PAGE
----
Remember when you were a kid and the ride Star Wars was your favorite because everything came at you in 3D? Or the feeling you got when you saw that the movie you were going into came with 3D glasses upon entering? I’m sure that nostalgia is something that has been triggered by the recent advances in virtual technology. Virtual and Augmented reality have begun to take over the world and are about to do even more.
Virtual reality has actually been around since the ‘60s but has only been made popular to the public in the past decade or so. The first head mounted display (HMD) was developed around this time by engineers at Philco Corporation. This was entitled ‘Headsight’ and was designed to be used by helicopter pilots who needed to be able to see their surroundings whilst flying at night.
In 1968 Ivan Sutherland created the Ultimate Display: a head mounted display (HMD) attached to a computer which enabled the wearer to see a virtual world. But the sheer weight of this display meant that it had to be attached to a suspension device.
Since then 3D is only a small fraction of the whole display since it is a focal point of the head mount, but presumably not the working factor. It’s basically just an actor in the movie of what is virtual reality.
The death of 3D
Just this year, LG and Sony have announced that they are going to stop making 3D TV’s although they have been producing them for years.
The companies claim that the 3D just isn’t a priority to consumers because they would rather have the higher tech tvs that are now including VR and AR.
The newest versions of these tvs will include layering of 3D technology and whatever is currently grooving on your screen.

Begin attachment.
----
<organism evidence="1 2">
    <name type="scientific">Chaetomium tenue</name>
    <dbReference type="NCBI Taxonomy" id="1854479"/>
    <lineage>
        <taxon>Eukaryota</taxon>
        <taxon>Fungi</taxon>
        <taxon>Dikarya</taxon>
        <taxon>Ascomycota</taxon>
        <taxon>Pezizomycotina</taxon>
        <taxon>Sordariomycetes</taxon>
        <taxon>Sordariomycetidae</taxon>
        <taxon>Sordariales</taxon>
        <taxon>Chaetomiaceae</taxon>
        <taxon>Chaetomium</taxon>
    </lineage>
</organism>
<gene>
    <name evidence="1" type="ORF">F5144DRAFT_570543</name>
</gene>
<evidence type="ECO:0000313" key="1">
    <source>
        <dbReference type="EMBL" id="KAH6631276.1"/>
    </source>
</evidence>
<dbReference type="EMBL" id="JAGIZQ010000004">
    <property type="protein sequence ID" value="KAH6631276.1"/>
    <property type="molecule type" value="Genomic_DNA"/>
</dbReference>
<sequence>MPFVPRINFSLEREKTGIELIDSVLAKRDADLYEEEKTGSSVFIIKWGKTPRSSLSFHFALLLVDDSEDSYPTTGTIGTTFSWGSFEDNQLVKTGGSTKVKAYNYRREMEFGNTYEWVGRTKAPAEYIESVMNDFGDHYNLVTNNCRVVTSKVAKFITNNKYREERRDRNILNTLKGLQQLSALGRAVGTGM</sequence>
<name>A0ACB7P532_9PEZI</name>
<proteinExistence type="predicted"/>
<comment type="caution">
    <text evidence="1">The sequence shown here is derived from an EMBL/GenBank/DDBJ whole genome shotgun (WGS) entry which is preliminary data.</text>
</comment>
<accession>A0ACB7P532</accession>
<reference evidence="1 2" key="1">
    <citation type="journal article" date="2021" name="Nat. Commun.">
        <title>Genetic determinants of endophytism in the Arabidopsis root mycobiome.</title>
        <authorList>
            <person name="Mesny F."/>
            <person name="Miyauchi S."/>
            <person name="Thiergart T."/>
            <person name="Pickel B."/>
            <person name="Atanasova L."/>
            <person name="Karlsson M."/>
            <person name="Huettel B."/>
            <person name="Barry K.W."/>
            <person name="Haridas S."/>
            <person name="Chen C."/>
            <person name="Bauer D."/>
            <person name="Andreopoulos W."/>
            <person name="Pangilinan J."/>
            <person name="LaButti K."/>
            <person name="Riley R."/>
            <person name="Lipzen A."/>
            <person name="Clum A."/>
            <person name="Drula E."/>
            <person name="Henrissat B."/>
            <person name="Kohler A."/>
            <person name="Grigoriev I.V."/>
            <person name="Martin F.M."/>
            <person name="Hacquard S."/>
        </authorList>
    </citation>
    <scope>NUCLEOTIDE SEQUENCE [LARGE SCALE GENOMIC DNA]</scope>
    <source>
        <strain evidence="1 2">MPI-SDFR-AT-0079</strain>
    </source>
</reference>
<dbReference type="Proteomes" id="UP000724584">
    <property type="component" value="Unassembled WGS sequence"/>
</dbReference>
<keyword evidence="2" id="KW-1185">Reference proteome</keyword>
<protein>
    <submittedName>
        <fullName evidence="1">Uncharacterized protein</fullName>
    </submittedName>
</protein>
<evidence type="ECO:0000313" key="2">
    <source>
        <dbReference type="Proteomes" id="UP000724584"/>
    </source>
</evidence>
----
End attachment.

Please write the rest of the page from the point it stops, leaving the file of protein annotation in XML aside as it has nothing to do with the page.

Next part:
The real reason that these cool features are killing 3D aren’t necessarily that they are the new and improved technology. 3D technology is basically just a building block of the overall use of of the software. Soon Augmented Reality will be able to be applied to industries across the map. The world of medicine is already looking into AR to use in more remote surgeries. It has already been tested effective on many patients with PTSD.
Retail is also going to get a lot more colorful once AR get’s a hold of the online shopping world. Soon users will be able to ‘try on’ items and see how they would look on their body in reality before purchasing. This may also mean a decrease in clothing prices because users are quicker to buy online without trying on.
Educational sources will be vastly improved by AR because of it’s eye grabbing animation. Boring textbooks will soon be a thing of the past as AR takes the classroom into an interactive (video game) learning environment. This may also aid kids who have trouble focusing in class thus leading into more research into ADHD.
If you want to learn more about augmented reality, then check out the video below!